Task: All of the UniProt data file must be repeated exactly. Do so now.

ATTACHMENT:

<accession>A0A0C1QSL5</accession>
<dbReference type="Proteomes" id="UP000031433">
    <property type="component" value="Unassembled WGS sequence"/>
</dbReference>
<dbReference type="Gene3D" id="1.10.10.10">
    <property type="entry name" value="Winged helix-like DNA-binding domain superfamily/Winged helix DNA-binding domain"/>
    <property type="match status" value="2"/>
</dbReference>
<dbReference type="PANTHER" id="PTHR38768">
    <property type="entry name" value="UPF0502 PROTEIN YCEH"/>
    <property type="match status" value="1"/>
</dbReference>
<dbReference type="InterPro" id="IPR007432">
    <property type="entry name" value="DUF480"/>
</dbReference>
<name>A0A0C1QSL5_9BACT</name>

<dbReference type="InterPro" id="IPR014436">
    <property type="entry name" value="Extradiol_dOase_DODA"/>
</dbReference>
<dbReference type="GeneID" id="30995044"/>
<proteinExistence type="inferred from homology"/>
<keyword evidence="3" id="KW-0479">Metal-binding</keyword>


<accession>A0A0C1QSL5</accession>
<dbReference type="Proteomes" id="UP000031433">
    <property type="component" value="Unassembled WGS sequence"/>
</dbReference>
<dbReference type="Gene3D" id="1.10.10.10">
    <property type="entry name" value="Winged helix-like DNA-binding domain superfamily/Winged helix DNA-binding domain"/>
    <property type="match status" value="2"/>
</dbReference>
<dbReference type="PANTHER" id="PTHR38768">
    <property type="entry name" value="UPF0502 PROTEIN YCEH"/>
    <property type="match status" value="1"/>
</dbReference>
<dbReference type="InterPro" id="IPR007432">
    <property type="entry name" value="DUF480"/>
</dbReference>
<name>A0A0C1QSL5_9BACT</name>

<dbReference type="InterPro" id="IPR014436">
    <property type="entry name" value="Extradiol_dOase_DODA"/>
</dbReference>
<dbReference type="GeneID" id="30995044"/>
<proteinExistence type="inferred from homology"/>
<keyword evidence="3" id="KW-0479">Metal-binding</keyword>